THE BIG guns from the NBA were nowhere to be seen but that didn’t stop the Australian men’s basketball team dominating the Commonwealth Games tournament, writes RON REED:
MEN’S BASKETBALL in Australia has been on the comeback trail for two or three years now and it got another substantial tick with an almost completely dominant performance at the Commonwealth Games. A day after the Opals won the women’s gold medal, the Boomers followed suit by claiming the last Australian gold medal of the Games, thrashing Canada 87-47.
That was the same margin by which they beat the inexperienced Canadians in the first pool game and they also beat Nigeria by 42 points and Scotland, in the semi-final, by 57, with only the New Zealand Tall Blacks, the eventual bronze medallists, giving them a contest, going down by six.
The Boomers were made up entirely of players from the National Basketball League which has been improving in standard and public interest since businessman Larry Kestleman spent several million dollars taking it over and revamping its image. The full strength Boomers finished just one place out of the medals at the Rio Olympics, and Australia has never had a stronger presence in the American NBA with 10 players, including the brilliant Ben Simmons, Patty Mills, Andrew Dellavadova, Joe Ingles and Aron Baynes, as well as the currently unemployed Andrew Bogut, flying the flag proudly. So there is a lot happening for the hoops.
The Boomers were keen to get the job done because it is only the second time basketball has been played at the Commonwealth Games, with Australia winning both gold medals in Melbourne 12 years ago. It was never in the slightest doubt – in fact, it was as good as over at quarter time when they had already doubled Canada’s score, 20-10, and that was with some pretty inaccurate shooting, which continued throughout.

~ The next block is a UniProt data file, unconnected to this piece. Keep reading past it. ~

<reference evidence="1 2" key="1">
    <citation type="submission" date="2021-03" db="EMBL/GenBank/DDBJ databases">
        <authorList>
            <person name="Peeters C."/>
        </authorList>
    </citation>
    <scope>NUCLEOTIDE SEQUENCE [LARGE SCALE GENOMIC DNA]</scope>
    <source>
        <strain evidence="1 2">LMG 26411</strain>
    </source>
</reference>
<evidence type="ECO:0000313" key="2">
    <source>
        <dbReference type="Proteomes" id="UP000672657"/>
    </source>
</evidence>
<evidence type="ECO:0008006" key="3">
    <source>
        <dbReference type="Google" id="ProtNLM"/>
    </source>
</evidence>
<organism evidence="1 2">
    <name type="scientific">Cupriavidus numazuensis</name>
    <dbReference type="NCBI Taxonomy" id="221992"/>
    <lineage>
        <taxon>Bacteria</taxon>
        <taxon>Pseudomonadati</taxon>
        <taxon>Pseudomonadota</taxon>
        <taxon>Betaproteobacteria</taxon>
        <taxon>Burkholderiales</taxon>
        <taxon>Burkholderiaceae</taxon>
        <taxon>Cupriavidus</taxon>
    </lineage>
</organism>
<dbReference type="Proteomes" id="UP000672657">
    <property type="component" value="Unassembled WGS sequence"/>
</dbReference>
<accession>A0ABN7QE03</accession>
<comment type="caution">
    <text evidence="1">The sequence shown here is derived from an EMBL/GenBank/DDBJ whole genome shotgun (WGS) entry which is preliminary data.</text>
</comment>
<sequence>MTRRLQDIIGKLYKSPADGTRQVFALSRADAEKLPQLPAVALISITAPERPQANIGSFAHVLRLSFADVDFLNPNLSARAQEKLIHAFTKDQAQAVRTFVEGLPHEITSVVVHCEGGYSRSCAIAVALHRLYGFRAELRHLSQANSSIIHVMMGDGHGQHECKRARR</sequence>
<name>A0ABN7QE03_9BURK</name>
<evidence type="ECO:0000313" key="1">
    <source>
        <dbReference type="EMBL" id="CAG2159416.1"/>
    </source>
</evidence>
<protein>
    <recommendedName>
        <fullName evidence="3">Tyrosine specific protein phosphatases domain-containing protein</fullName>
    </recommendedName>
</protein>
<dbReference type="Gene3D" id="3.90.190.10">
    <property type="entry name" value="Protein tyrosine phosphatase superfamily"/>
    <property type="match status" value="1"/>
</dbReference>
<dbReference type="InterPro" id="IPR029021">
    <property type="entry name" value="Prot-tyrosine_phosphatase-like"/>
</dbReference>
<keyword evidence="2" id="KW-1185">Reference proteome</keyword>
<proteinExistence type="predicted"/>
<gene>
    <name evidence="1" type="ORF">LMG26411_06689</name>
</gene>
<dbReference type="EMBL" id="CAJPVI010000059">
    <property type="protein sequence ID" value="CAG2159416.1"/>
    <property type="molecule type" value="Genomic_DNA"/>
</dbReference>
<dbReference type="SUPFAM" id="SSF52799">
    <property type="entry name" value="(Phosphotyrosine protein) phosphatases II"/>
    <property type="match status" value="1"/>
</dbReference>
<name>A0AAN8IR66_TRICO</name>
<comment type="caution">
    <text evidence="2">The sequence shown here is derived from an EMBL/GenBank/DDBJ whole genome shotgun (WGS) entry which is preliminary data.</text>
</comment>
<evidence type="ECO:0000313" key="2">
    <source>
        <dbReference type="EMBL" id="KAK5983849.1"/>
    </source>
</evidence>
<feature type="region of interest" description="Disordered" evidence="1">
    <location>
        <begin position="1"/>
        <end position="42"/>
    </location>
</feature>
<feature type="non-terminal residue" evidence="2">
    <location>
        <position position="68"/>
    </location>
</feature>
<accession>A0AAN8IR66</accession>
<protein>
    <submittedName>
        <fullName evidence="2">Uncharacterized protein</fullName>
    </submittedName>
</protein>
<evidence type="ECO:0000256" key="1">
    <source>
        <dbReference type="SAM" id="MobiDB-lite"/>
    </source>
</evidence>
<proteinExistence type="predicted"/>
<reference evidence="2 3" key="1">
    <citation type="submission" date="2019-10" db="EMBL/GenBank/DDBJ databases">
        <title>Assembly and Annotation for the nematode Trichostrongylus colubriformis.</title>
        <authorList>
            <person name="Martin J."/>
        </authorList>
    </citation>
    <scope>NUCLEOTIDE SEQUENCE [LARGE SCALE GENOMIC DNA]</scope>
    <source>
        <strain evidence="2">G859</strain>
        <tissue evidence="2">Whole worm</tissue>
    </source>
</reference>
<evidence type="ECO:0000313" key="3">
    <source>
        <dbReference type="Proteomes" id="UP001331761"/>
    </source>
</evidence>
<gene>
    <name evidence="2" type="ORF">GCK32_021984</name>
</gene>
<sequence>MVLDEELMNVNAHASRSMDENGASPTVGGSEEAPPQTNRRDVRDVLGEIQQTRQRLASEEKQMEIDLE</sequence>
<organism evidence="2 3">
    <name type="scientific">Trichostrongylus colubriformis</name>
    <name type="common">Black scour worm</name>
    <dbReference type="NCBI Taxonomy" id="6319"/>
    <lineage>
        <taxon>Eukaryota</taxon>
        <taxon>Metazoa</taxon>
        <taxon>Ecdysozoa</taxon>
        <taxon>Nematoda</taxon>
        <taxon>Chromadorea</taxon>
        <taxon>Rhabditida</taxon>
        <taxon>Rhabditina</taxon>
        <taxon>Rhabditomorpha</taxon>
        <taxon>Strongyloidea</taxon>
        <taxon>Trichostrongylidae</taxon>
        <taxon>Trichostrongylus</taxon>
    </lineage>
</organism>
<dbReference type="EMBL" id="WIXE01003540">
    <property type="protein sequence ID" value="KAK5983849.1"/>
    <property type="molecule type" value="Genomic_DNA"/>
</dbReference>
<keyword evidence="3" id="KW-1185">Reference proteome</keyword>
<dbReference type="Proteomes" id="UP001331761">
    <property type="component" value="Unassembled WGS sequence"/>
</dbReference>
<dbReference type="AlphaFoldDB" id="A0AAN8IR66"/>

There is no point wondering what the margin might have been if Australia had been at full strength with Simmons, Mills and company because the same applied to the Canadians, who have 14 players in the NBA, none of whom came to the Gold Coast. They were the youngest team in the tournament, with no player over 24. Australia had none under 25 and the vast gap in experience was obvious as they, too, struggled to convert the limited number of scoring opportunities they were provided.
Australia claimed only 42 per cent of their three-point chances and 47 per cent from in close, with Melbourne star Chris Goulding starting the onslaught with a big three-pointer and finishing with a game-high 112 points, one more than Nicholas Kay and Nathan Sobey. All 12 players contributed to the scoresheet.
Veteran Brad Newly, 33, a survivor from the team that won in Melbourne, described it as a mateship experience. “I felt like a young pup out there,” he said. “It’s really exciting to do it in your home town. Everyone did their bit, as you can see by the score. So we’re really happy to win the gold medal. We are a group that has been together for a while now. We are all experienced guys and we play against each other every week in the NBL. It’s just really good mateship. We just love being part of it.”
Canada’s best player, guard Munis Tutu, said he and his team-mates were just as happy as the Australians because they had arrived with no expectations and regarded a silver medal as a major accomplishment.
Author: Ron Reed
RON REED has spent more than 50 years as a sportswriter or sports editor, mainly at The Herald and Herald Sun. He has covered just about every sport at local, national and international level, including multiple assignments at the Olympic and Commonwealth games, cricket tours, the Tour de France, America’s Cup yachting, tennis and golf majors and world title fights.